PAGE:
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Manchester City suing Premier League over sponsorship rules

Premier League soccer news

EPL champions Manchester City have taken the Premier League to court over the organisation’s amended commercial rules.

A report by BBC Sport revealed that an arbitration hearing, set between June 10-21, will determine the legality of the league’s Associated Party Transaction (APT) rules regarding club sponsorship deals.

The action by Manchester City’s legal team comes after the Premier League amended rules around commercial deals following a vote by clubs back in February.

The new amendments target Premier League clubs that sign sponsorship deals with companies affiliated with their owners.

As part of the case, the league has offered the remaining 19 teams the chance to make witness statements.

The rules around APTs are designed so clubs cannot inflate their commercial deals and thus falsely increase their spending power under Profit and Sustainability Rules (PSR).

As per the PSR, losses by Premier League clubs are capped at a maximum of £105m over three years to ensure Financial Fair Play (FFP) requirements are met and teams cannot spend beyond their means.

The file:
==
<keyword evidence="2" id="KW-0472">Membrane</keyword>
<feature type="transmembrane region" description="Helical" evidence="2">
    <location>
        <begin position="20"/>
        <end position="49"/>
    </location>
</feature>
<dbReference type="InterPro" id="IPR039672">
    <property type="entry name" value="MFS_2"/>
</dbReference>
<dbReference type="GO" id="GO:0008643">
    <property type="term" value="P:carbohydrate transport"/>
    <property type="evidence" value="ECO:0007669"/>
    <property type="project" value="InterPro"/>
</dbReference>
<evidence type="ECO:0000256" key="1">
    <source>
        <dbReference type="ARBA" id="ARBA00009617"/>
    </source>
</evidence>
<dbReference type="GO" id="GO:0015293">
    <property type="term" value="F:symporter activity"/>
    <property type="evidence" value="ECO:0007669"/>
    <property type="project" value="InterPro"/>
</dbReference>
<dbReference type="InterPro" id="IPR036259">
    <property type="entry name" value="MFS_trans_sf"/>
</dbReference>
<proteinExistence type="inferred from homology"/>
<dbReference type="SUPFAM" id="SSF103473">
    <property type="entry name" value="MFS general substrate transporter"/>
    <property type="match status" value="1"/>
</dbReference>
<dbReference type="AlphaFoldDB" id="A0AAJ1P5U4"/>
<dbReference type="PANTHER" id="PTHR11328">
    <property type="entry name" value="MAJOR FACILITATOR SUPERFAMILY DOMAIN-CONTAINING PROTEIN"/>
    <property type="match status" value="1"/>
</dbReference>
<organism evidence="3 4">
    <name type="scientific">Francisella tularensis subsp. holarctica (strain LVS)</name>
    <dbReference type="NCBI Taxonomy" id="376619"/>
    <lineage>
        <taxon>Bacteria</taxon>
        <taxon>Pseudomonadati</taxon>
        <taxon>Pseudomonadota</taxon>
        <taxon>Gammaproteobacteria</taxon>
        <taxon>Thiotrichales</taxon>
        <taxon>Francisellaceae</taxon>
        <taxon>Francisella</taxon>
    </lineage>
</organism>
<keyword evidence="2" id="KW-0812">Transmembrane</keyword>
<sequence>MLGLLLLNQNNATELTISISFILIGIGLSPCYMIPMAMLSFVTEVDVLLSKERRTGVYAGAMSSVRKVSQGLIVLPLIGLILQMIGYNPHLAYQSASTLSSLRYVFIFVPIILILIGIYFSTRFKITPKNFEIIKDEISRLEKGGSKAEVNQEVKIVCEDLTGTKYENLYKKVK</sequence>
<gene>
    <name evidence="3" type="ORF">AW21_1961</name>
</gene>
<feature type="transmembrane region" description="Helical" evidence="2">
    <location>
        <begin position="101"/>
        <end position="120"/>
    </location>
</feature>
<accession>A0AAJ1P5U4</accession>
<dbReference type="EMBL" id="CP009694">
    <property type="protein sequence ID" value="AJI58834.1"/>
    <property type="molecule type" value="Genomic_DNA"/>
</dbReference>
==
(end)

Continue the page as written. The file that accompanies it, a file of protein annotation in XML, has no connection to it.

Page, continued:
First proposed in November last year due to concerns over the Saudi Arabian Public Investment Fund, which owns Newcastle United, the amendment was initially rejected before being adopted in February after attaining the required minimum of 14 votes.

Although the outcome isn’t linked to City’s 115 charges for alleged financial irregularities dating back to 2009, it comes just months before the hearing of their charges by a Premier League disciplinary commission.

City are accused of misrepresenting their financial position for nearly a decade in order to gain an unfair advantage over their competitors — charges the club has repeatedly denied.

Despite winning the treble in 2023 and becoming the first team to lift four consecutive Premier League titles, the charges continue to taint Manchester City’s reputation.

City chairman Khaldoon Al Mubarak has stood in solidarity with fans and staff over the charges.

“Of course, it’s frustrating,” he said earlier this week.

“I think the referencing is always frustrating — having it being talked about the way it’s being talked about.

“I can feel for our fanbase, and everyone associated with the club, to have these charges constantly referenced.

“I think we as a club have to respect that there is a process that we have to go through, and we’re going through it.

“It’s taking longer than what anyone hoped for, but it is what it is, and I’ve always repeated, let’s be judged by the facts and not by claims and counterclaims.”

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